Favorite Fictional Characters, #67: Tony Stark/Iron Man
With other comic characters, I usually simply refer to the costumed name, but so much of what makes Iron Man compelling is the man behind and under the armor. Tony Stark is a study in dichotomy, a man both shallow and deep, brilliant and surprisingly obtuse. Stan Lee's 1960's Marvel Comics were rarely subtle, and Stark was no different. A heartless playboy who invented weapons, they attacked his heart and made him a weapon, and the result was a belated maturation for Stark, and the realization that he had a greater obligation than his own wealth and pleasure.
The Stark of the comics is an often tragic figure, a man not born to heroism. It does not come easily or readily to him, and the distinctions drawn between him and Captain America are apparent, culminating in the Civil War saga. Stark's struggles to reconcile to the identity and responsibilities of Iron Man drive him deeper into alcohol abuse, and the Demon in a Bottle storyline was cutting-edge stuff for an industry often neutered by the Comics Code into Saturday morning cartoon quality fare. Like so many real people, Stark's greatest foes were usually in the tin suit with him.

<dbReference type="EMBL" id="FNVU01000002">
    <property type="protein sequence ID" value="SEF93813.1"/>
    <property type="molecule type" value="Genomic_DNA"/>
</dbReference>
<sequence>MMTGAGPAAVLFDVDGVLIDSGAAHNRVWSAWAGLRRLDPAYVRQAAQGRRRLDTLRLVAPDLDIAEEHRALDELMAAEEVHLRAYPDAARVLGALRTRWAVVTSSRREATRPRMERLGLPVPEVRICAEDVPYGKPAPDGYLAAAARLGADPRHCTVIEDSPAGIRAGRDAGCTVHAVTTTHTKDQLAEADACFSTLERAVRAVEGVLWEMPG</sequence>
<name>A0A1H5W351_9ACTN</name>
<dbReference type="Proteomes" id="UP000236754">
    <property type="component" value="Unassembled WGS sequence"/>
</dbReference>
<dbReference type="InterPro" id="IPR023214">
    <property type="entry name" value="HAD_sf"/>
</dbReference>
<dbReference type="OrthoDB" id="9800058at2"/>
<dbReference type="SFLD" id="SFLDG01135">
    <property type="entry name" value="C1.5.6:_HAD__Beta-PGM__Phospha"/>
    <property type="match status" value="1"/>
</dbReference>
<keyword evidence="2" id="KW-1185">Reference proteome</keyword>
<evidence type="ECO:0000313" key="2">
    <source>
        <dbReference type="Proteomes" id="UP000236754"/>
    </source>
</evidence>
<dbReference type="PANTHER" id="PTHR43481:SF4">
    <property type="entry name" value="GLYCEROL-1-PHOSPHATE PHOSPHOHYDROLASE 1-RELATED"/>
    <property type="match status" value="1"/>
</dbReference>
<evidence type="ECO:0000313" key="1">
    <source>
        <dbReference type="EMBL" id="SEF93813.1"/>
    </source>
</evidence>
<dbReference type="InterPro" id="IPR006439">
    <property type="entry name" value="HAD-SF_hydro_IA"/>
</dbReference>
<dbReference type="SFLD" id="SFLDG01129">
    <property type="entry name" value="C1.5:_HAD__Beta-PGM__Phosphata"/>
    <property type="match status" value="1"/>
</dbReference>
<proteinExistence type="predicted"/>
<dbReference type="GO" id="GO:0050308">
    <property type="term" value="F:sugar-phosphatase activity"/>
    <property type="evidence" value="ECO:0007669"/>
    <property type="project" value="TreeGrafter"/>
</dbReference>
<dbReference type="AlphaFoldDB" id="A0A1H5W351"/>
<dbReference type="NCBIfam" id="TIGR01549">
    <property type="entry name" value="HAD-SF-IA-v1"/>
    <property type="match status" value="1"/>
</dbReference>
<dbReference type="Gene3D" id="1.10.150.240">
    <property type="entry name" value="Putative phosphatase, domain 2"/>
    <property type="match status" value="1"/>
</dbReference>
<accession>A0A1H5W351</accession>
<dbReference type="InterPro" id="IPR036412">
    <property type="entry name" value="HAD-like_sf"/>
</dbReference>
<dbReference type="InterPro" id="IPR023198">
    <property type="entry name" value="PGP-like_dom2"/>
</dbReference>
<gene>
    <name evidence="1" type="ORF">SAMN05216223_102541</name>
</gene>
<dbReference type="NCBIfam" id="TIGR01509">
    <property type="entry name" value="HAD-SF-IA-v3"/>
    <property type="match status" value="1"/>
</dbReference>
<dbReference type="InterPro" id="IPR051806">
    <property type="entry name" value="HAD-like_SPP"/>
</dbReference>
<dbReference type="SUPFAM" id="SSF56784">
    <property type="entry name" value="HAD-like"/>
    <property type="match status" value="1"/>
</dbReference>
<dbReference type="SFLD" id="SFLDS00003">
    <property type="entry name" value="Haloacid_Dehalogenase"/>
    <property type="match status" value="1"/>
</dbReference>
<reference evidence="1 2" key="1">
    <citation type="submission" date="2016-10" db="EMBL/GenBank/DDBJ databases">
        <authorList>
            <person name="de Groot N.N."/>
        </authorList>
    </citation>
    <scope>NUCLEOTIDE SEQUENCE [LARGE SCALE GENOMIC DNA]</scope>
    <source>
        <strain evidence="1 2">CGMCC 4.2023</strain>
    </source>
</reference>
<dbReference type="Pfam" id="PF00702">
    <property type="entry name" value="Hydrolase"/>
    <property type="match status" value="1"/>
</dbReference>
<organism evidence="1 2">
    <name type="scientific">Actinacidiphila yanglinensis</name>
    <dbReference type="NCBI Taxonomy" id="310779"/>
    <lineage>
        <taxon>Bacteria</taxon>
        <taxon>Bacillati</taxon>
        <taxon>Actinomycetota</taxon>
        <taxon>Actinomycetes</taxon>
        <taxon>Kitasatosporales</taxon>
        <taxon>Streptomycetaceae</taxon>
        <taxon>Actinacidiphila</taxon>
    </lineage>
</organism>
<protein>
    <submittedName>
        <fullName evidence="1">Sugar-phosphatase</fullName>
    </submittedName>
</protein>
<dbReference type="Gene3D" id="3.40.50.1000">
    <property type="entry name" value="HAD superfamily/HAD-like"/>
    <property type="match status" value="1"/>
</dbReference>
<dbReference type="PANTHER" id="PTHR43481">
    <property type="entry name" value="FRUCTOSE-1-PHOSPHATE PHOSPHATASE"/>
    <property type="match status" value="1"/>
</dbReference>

I was skeptical about the casting of Robert Downey, Jr. as Iron Man. I could see the playboy angle, but I wasn't sure how the fast-talking irreverence would play, since comic Stark was usually pretty straight-laced. Well, it worked. It worked so well that I would argue it is one of the more perfect superhero casting choices ever, along with perhaps Christopher Reeve's Superman. Downey inhabits Stark's persona completely, capturing the isolation and despair, but also infusing a character who could become stodgy in the books with a kinetic energy and restless charisma that makes the three Iron Man movies (and the Avengers installments) among the best of the genre.